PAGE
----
Philemon 23-25 In His Hands
Paul concludes his letter to Philemon. He doesn’t make “one last plea” for Onesimus. He leaves the matter in Philemon’s and God’s hands.
Paul gave his final plea for Onesimus in verse 21; “Confident of your obedience, I write to you, knowing that you will do even more than I say.” That confidence, faith, allows him to close his letter in his usual style. He sends greetings from all those around him and prays for Jesus’ grace to be on Philemon’s spirit.
That last prayer, so typical of Paul, could also be taken as a reminder too. Jesus showed extraordinary grace for each of us when he made His ultimate sacrifice. Is Paul reminding Philemon of that grace and asking for the same kind of grace from him?
Philemon didn’t have the “New Testament” to reference on this matter like we do. Instead he had the teachings of the apostles themselves. I’m sure he had heard of how, while hanging on the cross, Jesus forgave those who physically placed Him there. Matthew, in his gospel account, relates Jesus’ words concerning forgiving others. “For if you forgive other people when they sin against you, your heavenly Father will also forgive you. But if you do not forgive others their sins, your Father will not forgive your sins” (Matthew 6:14-15). This was at the conclusion of Jesus’ teaching on how to pray.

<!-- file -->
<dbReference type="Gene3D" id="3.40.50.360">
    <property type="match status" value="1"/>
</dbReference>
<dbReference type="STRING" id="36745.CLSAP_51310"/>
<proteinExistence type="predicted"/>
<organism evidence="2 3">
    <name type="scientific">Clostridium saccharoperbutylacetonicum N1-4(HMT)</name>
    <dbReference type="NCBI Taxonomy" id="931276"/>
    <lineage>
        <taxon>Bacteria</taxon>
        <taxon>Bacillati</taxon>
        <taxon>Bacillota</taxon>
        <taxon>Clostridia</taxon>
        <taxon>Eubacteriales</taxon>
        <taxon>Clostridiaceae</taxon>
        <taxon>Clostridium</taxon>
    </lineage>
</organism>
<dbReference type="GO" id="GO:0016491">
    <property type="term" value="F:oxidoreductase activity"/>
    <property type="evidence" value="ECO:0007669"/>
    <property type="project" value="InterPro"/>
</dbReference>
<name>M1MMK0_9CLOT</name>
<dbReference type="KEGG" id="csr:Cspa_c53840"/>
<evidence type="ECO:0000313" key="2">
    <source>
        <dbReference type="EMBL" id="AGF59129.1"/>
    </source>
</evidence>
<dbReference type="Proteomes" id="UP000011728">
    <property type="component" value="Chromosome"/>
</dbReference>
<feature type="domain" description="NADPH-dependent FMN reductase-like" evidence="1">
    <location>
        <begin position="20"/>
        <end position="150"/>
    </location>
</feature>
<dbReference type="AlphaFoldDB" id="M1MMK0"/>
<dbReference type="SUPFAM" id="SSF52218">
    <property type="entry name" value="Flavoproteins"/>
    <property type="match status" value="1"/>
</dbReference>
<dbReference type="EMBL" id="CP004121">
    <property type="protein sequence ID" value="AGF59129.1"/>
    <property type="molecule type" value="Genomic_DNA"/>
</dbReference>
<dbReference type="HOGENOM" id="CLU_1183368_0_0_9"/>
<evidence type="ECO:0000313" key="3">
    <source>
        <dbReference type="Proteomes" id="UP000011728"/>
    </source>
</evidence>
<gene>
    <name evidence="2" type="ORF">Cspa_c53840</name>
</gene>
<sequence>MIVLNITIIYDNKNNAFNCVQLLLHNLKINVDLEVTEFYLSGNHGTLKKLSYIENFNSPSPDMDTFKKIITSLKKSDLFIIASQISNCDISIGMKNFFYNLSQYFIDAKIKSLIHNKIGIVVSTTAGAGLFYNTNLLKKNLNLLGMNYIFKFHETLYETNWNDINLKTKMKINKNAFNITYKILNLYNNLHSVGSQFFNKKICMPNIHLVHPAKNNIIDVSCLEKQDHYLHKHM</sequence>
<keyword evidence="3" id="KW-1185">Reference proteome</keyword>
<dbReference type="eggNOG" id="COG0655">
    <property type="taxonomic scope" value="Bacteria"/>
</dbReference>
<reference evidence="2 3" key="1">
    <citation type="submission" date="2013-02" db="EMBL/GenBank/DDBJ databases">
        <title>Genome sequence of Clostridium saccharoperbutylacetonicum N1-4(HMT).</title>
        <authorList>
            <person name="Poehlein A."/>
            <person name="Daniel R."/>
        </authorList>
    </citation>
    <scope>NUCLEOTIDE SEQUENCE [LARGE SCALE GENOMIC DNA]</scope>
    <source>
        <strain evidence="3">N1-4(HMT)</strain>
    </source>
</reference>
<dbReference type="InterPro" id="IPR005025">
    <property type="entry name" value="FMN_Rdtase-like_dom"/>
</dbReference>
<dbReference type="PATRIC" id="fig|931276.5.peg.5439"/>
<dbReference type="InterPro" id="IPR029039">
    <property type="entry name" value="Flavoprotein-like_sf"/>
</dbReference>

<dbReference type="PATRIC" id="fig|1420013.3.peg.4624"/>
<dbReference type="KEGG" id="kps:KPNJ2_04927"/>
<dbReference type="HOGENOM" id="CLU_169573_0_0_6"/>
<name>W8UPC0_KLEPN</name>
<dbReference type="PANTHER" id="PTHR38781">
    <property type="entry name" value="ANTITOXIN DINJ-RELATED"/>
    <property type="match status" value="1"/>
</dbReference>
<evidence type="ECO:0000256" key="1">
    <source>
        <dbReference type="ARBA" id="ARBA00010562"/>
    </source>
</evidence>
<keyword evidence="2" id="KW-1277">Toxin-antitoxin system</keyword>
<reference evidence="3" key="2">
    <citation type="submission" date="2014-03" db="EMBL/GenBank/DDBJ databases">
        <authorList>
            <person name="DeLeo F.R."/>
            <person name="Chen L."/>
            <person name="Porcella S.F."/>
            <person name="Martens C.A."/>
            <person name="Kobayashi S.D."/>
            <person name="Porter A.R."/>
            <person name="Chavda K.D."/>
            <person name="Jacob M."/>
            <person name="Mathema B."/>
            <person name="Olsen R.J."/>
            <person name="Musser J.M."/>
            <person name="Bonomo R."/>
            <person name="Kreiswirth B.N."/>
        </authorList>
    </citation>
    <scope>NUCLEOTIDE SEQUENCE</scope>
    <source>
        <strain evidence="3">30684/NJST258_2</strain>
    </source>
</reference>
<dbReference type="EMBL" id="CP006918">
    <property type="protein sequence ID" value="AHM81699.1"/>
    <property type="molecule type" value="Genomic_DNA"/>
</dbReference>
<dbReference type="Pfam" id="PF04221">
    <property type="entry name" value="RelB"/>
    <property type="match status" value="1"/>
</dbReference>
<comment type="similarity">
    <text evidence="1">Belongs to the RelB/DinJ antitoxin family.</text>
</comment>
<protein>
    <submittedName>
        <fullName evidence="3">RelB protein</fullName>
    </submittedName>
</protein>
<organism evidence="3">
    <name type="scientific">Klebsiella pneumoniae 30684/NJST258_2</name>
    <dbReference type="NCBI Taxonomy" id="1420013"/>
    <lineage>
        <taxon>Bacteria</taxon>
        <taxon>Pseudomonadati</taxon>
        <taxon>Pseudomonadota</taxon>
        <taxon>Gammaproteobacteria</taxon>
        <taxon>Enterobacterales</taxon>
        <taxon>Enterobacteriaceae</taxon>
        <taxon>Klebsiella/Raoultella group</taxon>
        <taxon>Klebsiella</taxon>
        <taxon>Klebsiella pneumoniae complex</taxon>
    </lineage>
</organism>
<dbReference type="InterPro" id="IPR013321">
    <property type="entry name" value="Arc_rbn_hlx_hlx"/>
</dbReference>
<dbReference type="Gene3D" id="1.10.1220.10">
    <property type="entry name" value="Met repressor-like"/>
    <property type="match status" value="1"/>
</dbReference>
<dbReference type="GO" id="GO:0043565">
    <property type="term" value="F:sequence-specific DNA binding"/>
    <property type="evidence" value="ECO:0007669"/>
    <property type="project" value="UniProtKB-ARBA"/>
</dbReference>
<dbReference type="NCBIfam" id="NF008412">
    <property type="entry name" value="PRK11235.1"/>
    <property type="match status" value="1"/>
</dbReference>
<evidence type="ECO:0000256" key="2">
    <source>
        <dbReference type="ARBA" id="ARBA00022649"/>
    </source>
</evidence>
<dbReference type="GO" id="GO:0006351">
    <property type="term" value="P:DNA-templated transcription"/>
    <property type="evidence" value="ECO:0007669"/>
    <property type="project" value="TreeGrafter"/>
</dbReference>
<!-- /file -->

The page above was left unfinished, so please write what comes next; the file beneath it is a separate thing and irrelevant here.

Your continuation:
Something to note in Jesus’ statement is that it wasn’t just for the disciples. It was part of His sermon on the mountain where MANY people were gathered. He meant this to be a practice for ALL of us. Philemon would certainly be aware of this teaching of Jesus.
Paul was confident of Onesimus’ safety as he sent him out. He KNEW Philemon’s character and faith. He also knew that God had everything in control and would see to the outcome. No P.S. or P.S.S needed.
Father God, thank You for Your forgiveness. Thank You Jesus for purchasing that forgiveness for me. Help me ALWAYS extend that same gift to others. Philemon had every legal right to demand punishment, but he had even more reason to extend mercy.
When we started looking at this letter, I wondered what the outcome was in real life. I feel like You have answered that question today. I believe Onesimus received the same mercy that Philemon did. No doubt remains on that issue. I do have other questions regarding these two men that I will save for bench time. So I won’t forget them though, here they are: 1) Did Onesimus deliver this letter himself? and 2) Did Philemon immediately forgive him before even reading the letter?
Thank You for providing these stories for me. I know there were amazing lessons to be learned from this letter but someday I want to write this story from Onesimus’ point of view; including before and after. I feel that story calling to be heard.